1-6 laterals, 7-10 intermediates and 11-15 marginals. There are 120-125 
rows of teeth. In Gyraulus similaris (F. C. Baker) (fig. 4) the formula is 
22-1-22 with 1-7 laterals, 8-10 intermediates, and 11-22 marginals. There 
are 130 rows of teeth. Gyraulus circumstriatus (Tryon) has the formula 
14-1-14 with the same number and position of teeth as in parvus. The 
radula teeth of the subgenus Torquis do not differ in general character- 
istics from those of typical Gyraulus. Compare figs. 1, 2 with figs. 3, 4, 5 
on plate 69. 

For the above anatomical data the following specimens were studied : 

Gyraulus parvus (Say), 14 specimens from Winnebago Lake, Wisconsin, Henry Co., 
Illinois, and Meach Lake, Canada, collected by F. C. Baker and A. LaRocque. 

Gyraulus circumstriatus (Tryon), 17 specimens from Wainwright Park, Alberta, col- 
lected by Dr. Swales, and North Star Lake, Wisconsin, collected by F. C. Baker. 

Gyraulus vermicularis (Gould), 10 specimens from Mt. Lake, San Francisco, California, 
and Hat Creek, Bishop, California, both lots collected by Dr. G. D. Hanna. 

Gyraulus .siyiiilaris (F. C. Baker), 17 specimens from Smartweed Lake, Toland, Colo- 
rado, collected by Dr. Frank Smith. 

Geographical Distribution. The subgenus Torquis is found throughout 
North America from Mexico northward. It is also apparently represented 
by Gyraulus santacruzensis Germain from the Island of St. Croix, West 
Indies. Gyraulus laevis Alder, a common species of Europe, also belongs to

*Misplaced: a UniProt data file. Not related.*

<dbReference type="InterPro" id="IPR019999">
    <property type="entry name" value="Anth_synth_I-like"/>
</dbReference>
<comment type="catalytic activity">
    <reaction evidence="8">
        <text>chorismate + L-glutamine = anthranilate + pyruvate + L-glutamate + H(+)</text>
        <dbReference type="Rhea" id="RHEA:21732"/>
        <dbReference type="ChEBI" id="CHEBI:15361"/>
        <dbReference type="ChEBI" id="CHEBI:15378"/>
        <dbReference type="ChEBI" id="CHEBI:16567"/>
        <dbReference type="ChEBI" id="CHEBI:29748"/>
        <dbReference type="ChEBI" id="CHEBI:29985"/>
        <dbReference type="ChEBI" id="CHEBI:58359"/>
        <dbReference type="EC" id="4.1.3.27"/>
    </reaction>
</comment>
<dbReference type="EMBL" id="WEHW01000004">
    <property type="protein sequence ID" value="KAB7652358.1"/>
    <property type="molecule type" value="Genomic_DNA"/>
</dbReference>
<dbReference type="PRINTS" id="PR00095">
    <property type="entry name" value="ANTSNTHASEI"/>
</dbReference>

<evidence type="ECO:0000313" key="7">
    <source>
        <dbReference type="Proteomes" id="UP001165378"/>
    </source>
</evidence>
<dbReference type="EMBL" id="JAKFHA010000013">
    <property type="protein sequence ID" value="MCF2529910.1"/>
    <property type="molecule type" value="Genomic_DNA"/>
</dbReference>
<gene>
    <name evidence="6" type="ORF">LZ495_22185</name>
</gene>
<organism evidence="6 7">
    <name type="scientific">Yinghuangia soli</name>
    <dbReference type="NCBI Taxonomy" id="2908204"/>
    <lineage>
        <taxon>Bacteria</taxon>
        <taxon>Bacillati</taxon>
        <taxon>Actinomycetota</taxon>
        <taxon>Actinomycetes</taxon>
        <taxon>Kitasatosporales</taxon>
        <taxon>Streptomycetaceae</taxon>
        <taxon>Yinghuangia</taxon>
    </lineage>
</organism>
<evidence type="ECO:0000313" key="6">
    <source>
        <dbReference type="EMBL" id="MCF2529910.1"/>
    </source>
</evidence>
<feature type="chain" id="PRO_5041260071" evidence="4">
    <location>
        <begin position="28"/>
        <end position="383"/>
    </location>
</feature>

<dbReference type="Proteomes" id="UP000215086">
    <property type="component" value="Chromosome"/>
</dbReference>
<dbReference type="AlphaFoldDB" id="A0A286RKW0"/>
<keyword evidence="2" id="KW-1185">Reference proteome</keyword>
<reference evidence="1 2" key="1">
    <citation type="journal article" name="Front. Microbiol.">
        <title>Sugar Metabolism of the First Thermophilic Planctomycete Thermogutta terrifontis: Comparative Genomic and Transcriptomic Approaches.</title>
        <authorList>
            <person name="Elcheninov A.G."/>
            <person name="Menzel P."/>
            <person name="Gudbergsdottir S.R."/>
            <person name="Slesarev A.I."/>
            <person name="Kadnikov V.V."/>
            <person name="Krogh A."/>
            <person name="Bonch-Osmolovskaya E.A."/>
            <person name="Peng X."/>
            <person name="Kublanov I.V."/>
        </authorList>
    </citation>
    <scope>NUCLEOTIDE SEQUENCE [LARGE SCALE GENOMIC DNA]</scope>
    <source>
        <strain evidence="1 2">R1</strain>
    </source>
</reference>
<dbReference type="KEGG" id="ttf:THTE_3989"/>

this subgenus. Some of the other species listed under the distribution of 
typical Gyraulus may belong to Torquis, but not enough material is avail- 
able for study to confirm this suggestion. 



Subjcunilics, Goiera, and Subgenera — Recent and Fossil 75 

Species Considered as Valid. The American species included in tliis 
subgenus are: 

Gyraiilus (Torqids) aeruginosus GtjmuJus (Torquis) parvus (Say) 

Morelct Gyrauhts (Turquis) mntacruzensis 

Gyrauluti (Torquis) arizonensis (Germain) 

Pilsbry and Ferriss Gyrnuluj< (Torquis) siniildris 

Gyraulus (Torquis) allissimus (F. C. Baker) 

(F. C. Baker) Gyraulus (Torquis) vcrDiicularis 

Gyraulus (Torquis) carus (Gould) 

Pilsbry and Fcrriss (hjrnulus (Torquis) vermicukiris 

Gyraulus (Torquis) circuinstrint as hendcrsoni Walker 

(Try on) 
Gyra ul us ( Torq uis ) circ u ni s[ ria tus 

u'nlkcri Vanatta 

Geological Distribution. Torquis apparently dates geologically from 
the Oligocene period. Torquis siliceus Pilsbry and Brown, Oligocene of 
Dry Hill, Antigua. 

Remarks. Except for some small details in genitalia, referred to on a 
])revious page, the subgenus Torquis is similar in anatomical details to 
typical Gyraidus. It is, however, a convenient name for the smaller species 
with 'reamed out' left side, like parvus and vermicularis, which have nar-